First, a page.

By jPablo Caballero | January 2, 2017
The experience API (xAPI) was released on April 2013, so it is now in its 4th year of life. However, it is rather easy to run into information that doesn't really clarify some of the key aspects of xAPI, because it is innacurate or misleading. This series tries to address some of those areas of confusion.
More than a year ago, frustrated by some ideas I kept seeing in introductory articles to xAPI, I published the article xAPI has great potential, but it is not magic!. This series of posts breaks down that long post into shorter, more focused and updated pieces.
The xAPI (TinCan API) is a technical specification for learning technology. At this point, there are very good sources of information about the xAPI out there. The definitive one -although not the easiest to digest- is the specification itself. However, companies and individuals that have been involved whith TinCan/xAPI from the beginning have done a lot to provide solid, accurate and easier to understand articles and presentations.
The need to learn about xAPI extends well beyond people with technical roles. It's easy to find introductory articles -usually aimed at those nontechnical people- that, while well-intentioned, express some of the ideas around xAPI as hards facts (sometimes even throwing in some buzzwords for good measure), and leave it at that, without providing further explanation. This usually leaves the reader more confused.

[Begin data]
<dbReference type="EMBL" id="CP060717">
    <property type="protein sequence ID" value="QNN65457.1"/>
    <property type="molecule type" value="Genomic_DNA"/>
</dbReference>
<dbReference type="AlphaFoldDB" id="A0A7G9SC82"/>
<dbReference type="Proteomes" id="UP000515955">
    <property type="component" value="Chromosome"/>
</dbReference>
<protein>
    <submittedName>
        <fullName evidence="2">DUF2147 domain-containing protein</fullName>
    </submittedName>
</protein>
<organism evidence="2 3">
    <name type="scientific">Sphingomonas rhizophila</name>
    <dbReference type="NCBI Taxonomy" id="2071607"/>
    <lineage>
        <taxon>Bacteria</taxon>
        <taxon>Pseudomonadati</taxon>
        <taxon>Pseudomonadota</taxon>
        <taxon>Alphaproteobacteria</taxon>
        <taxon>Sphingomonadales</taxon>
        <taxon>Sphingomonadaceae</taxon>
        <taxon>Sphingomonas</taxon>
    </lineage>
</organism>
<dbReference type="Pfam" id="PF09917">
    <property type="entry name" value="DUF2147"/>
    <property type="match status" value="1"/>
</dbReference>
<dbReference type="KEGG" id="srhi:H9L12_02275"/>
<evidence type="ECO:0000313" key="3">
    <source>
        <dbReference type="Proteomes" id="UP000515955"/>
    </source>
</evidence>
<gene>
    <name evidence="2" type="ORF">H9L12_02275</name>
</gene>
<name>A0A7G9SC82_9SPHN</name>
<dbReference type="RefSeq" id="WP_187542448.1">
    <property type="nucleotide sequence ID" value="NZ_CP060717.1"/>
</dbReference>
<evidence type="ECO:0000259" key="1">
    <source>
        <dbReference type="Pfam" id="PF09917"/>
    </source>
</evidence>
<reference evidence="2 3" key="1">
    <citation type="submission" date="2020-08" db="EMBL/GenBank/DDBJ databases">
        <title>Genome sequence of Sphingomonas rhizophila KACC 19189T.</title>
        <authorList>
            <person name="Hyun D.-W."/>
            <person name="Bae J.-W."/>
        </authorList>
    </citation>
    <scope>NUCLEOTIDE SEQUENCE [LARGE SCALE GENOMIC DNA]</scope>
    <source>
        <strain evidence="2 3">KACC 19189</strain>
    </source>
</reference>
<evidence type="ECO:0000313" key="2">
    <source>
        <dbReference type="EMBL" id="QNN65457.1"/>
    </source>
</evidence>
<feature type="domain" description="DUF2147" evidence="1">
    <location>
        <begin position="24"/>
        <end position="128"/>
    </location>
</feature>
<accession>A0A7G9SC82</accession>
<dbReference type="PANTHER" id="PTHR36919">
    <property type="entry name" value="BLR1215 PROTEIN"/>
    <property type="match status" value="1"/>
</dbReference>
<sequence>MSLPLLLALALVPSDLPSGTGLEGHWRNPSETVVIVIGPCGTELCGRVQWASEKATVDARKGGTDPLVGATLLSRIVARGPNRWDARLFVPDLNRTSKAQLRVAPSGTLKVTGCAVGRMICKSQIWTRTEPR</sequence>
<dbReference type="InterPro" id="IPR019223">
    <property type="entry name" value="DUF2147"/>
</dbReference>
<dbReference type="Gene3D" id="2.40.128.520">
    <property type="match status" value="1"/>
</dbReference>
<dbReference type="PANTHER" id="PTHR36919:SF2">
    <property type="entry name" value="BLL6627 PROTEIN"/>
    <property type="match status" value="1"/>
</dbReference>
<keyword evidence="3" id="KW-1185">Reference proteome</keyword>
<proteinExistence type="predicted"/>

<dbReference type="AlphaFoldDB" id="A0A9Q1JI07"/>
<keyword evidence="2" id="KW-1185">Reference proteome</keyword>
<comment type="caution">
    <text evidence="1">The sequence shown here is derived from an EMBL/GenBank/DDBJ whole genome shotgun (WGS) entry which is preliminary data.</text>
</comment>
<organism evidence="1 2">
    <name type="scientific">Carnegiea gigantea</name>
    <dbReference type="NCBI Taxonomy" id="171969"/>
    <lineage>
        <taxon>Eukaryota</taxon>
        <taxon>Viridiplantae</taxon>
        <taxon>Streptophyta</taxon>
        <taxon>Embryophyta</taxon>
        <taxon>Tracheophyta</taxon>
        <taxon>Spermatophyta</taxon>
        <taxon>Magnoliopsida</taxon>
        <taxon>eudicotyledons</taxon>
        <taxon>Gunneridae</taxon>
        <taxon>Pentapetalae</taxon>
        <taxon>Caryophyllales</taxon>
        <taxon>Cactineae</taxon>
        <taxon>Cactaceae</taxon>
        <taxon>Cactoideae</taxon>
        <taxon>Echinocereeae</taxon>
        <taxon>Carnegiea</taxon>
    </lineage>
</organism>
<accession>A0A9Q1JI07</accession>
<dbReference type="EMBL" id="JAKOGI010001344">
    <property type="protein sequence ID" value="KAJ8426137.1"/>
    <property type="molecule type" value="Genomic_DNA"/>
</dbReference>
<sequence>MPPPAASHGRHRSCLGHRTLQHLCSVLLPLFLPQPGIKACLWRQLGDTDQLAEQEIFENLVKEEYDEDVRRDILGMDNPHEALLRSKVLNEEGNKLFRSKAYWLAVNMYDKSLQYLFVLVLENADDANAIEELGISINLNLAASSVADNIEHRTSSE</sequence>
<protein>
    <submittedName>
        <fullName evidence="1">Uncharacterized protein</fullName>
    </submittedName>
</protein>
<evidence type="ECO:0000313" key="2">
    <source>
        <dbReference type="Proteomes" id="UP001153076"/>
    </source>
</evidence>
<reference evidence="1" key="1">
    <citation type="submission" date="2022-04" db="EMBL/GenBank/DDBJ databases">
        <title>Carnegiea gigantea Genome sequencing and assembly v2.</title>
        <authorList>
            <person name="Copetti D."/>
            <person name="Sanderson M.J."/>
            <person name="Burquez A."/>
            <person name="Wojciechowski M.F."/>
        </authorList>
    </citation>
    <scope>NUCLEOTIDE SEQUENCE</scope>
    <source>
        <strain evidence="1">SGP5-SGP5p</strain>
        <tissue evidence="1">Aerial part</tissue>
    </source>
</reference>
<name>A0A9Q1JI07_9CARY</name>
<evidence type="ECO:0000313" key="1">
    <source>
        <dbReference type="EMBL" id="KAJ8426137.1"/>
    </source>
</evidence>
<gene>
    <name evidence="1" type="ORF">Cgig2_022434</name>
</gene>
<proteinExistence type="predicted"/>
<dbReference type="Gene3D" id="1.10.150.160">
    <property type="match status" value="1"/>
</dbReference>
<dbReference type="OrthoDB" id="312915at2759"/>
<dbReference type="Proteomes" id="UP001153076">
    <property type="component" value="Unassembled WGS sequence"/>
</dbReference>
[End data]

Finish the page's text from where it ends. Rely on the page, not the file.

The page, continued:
In many cases, the confusion happens because the discussion focuses on the potential of xAPI (things that could technically be done with it) at large, and little or no consideration is given to what concrete steps (not only technical, but also legal, organizational, etc.) need to be taken to materialize that potential into a real, working solution.
The next six articles in this series focus on the most common misconceptions:
- xAPI does this and that: confusing specification with system
- xAPI can track anything: confusing expression and transport of data gathered with the act of gathering data
- xAPI works offline: confusing enabling features with implementation details
- xAPI correlates learning with performance: confusing enabling characteristics with results
- xAPI makes your LMS obsolete: confusing the roles of systems
- xAPI enables your Personal Data Locker: confusing technical truth with absence of technical hurdles
At the end there's also a short reflection on xAPI and Instructional Designers, and a review of the ideas exposend in this series to wrap up.